Paramount told Skydance that it would not extend the Hollywood studio’s exclusive window to negotiate a merger, two people with knowledge of the decisions said Friday, imperiling the deal but opening the door to other suitors for the owner of MTV and Nickelodeon.

The development throws up a major roadblock for Skydance, a movie studio that has been negotiating a complicated deal to merge with Paramount for months. Many Paramount investors have come out against that deal, saying it would enrich Shari Redstone, the company’s board chair, at the expense of other shareholders.

The 30-day period for exclusive talks with a special committee of Paramount’s board expires at the end of Friday. It is unclear what Skydance, which was founded by the tech scion and producer David Ellison, and its backer, RedBird Capital Partners, will do next. The company could wait for Paramount to re-engage in negotiations, could make a higher bid or could walk away. The company is wary of being used by Paramount to drive up the price for another bidder.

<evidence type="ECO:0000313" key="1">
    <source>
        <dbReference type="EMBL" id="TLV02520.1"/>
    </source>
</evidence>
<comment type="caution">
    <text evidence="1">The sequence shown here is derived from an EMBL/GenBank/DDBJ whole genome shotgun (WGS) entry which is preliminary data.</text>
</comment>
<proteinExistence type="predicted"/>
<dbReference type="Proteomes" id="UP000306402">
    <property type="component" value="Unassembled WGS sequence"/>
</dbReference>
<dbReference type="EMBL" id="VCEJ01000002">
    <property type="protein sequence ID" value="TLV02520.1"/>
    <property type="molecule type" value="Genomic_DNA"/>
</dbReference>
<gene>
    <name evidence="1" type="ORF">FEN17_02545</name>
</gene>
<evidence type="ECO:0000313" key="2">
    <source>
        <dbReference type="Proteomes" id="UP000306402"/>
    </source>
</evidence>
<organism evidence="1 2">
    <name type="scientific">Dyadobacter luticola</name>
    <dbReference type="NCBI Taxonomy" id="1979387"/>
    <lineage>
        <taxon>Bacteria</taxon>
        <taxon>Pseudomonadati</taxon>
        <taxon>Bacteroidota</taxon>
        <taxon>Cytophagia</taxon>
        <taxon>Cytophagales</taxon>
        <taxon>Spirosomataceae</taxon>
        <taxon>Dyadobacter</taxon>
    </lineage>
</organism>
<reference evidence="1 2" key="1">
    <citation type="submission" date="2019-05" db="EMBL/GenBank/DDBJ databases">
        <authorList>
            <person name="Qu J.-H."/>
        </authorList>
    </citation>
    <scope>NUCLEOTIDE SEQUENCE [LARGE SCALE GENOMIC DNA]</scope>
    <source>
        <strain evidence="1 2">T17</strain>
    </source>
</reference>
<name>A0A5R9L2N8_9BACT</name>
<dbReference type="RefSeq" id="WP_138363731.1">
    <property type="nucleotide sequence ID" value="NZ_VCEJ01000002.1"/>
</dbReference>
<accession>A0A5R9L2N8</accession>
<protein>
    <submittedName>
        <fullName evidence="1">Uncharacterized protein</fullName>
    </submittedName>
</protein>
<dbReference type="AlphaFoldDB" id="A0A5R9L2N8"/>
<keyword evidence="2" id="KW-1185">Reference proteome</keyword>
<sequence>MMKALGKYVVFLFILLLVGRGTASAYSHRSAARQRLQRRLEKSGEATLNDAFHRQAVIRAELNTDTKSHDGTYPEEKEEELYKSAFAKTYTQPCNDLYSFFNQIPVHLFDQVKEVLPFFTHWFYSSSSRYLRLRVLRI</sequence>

Paramount’s special committee will now probably focus on negotiating with another suitor, Sony Pictures Entertainment, which has teamed up with the private equity giant Apollo Global Management to make a $26 billion bid for the company. Paramount’s shareholders prefer the all-cash offer — which would include the assumption of Paramount’s debt — because it would give them a substantial premium on the company’s current stock price.

Paramount’s special committee is set to meet on Saturday to discuss the deal, the two people with knowledge of the company’s plans said.

The deal with Sony and Apollo is not without its own risk. Government regulations restrict foreign ownership of broadcast networks, like Paramount’s CBS. Sony Pictures Entertainment is a division of the Tokyo-based Sony Group, and it’s unlikely that it could obtain a license to own CBS. But there are potential remedies to that problem: Apollo could apply to hold the license to CBS, or the group could decide to sell the network.

Paramount’s fate ultimately lies in Ms. Redstone’s hands. Her control of National Amusements, Paramount’s parent company, gives her the power to block any deal. Ms. Redstone has already signed off on a potential deal between Skydance and National Amusements that would allow her to sell her stake for around $2 billion, but that deal hinges on approval of a merger of Paramount and Skydance.

CNBC earlier reported that Paramount was planning to end exclusive negotiations with Skydance.

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